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Twice Wounded, But ‘Soldiering' On With Nature
by Gloria Montgomery - July 20, 2011

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Army Sgt. 1st Class Karl Pasco (Courtesy Photo)
Army Sgt. 1st Class Karl Pasco (Courtesy Photo)
  FORT HOOD, Texas (7/15/2011) -- It was an “ah-ha” moment for Sgt. 1st Class Karl Pasco back in the late-1990's when he pinned on staff sergeant. The Army, he had decided, was his destiny. He loved soldiering, relishing the ever-increasing leadership responsibilities as he climbed the noncommissioned officer ladder. But in 2007, he was dealt a double whammy of ah-ha moments when he realized the wounds he suffered during his second deployment to Iraq would more than likely end his soldiering career.

Today, the Warrior Transition Brigade soldier ponders his next ah-ha movement with his 2,500 pound therapist--an Indian-made tractor named Mahindra that appropriately symbolizes “rise and empower yourself.” Together, the two have spent the last three years clearing cedar pines and mesquite trees and moving rocks and dirt on the 15-acres Pasco and his wife, Joy, call home to create the soldier's quarter-acre dream: a 100-yard long, 60-foot wide, 15-foot high berm that is both a shooting range and therapeutic project.
Pasco originally had planned small, aiming for a six-foot tall wall. But he soon found himself going higher and higher, stretching the limitations of his 28 horsepower front-end loader, which he admits he forgets is smaller than it actually is, having almost tipped it over several times.

His homemade shooting range, Pasco said, is a work in progress, that may never be “officially” finished because it gives him an excuse to fuel his love of the outdoors.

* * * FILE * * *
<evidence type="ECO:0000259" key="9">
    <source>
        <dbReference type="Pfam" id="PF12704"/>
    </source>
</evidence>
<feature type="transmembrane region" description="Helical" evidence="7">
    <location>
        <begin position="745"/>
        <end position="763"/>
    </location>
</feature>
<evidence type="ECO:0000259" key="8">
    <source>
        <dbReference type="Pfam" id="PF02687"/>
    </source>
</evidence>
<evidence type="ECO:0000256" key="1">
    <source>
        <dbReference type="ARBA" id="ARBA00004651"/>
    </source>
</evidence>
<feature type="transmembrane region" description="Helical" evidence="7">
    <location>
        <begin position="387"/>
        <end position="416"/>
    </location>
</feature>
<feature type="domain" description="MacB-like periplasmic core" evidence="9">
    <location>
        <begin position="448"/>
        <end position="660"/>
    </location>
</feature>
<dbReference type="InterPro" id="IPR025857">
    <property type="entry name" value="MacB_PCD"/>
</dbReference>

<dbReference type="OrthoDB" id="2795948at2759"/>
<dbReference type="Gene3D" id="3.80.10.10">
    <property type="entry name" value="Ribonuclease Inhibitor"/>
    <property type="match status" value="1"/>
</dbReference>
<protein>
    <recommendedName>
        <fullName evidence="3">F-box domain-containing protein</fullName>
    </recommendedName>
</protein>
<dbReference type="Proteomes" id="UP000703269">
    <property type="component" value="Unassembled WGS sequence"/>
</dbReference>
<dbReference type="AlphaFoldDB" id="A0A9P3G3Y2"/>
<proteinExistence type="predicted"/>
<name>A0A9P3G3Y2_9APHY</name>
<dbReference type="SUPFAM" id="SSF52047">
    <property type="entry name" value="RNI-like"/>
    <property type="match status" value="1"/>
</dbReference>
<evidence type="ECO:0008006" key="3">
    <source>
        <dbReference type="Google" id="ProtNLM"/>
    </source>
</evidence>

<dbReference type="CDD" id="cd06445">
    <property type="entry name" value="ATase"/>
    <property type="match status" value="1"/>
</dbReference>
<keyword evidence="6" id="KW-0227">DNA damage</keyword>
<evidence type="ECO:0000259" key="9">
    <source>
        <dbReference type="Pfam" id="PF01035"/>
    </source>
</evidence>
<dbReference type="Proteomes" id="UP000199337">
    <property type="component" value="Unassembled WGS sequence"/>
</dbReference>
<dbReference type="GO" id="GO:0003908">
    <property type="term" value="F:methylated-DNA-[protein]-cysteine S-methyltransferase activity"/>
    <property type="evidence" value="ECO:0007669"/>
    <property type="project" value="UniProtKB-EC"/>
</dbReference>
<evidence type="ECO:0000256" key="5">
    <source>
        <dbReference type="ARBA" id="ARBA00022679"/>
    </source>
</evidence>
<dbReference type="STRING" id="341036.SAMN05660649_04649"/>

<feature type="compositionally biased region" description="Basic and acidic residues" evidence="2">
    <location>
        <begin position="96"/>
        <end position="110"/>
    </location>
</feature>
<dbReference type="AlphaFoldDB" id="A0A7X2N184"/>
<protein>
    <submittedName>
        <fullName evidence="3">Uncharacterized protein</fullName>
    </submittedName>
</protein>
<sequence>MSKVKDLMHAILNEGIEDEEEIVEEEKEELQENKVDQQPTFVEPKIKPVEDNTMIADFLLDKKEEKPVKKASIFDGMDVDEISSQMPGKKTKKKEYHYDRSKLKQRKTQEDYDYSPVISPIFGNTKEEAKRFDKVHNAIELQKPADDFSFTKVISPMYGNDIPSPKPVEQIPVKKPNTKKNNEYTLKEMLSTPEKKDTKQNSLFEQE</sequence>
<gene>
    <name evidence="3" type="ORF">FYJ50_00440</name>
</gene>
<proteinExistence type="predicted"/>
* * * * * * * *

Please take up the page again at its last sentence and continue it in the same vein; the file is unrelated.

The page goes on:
The outdoors, he says, is his retreat from all the “bad” stuff – the painful memories, the lost friends, the catastrophic wounds he suffered from his two deployments to Iraq and the countless trips to military hospitals to repair his damaged body.

“When I'm on that tractor, all I'm thinking about is moving dirt,” the two-time Purple Heart recipient said.

War becomes real

A shattered right leg, shrapnel in the left arm, 10 broken ribs, three fractured vertebrae, a broken upper jaw, a bruised heart -- injuries so severe that for several days Pasco floated in and out of consciousness. That was May 30, 2004, a day Pasco remembers as the day war became real when the vehicle he was in was hit by a 500-lb improvised explosive device.

“We lost our innocence that day and understood the true cost of war,” said the former scout with 1st Battalion, 8th Cavalry Regiment, 1st Cavalry Division. “War wasn't laser tag in the woods anymore. It was real. People got hurt, people died.”

Eight months later, Pasco returned to his unit and redeployed with them a second time in 2006. November 20, 2007 – one month before the end of his deployment--he was wounded by another IED that ripped apart his jaw, punctured his chest and left his right arm a mangled mess.

Mended now, with occasional trips to the National Naval Medical Center in Bethesda, Md., for surgeries to rebuild his 37-year old face, Pasco agrees he's lucky to be alive. It's also why he greets every morning with an unbridled enthusiasm for life and begins every week with a Sunday morning walk with nature.

“Hey, I woke up and crawled out of bed,” he cheerfully will say when asked how his day is going. “That's pretty awesome.”

Four years ago, the combat arms soldier who tinkers with firearms like an exploratory surgeon, began planning his outdoor shooting range during his four-month stay at Walter Reed where he became determined to defy the professional “you can't, and you won't” opinions of his doctors and therapists who told him he'd never again be able to shoot a firearm.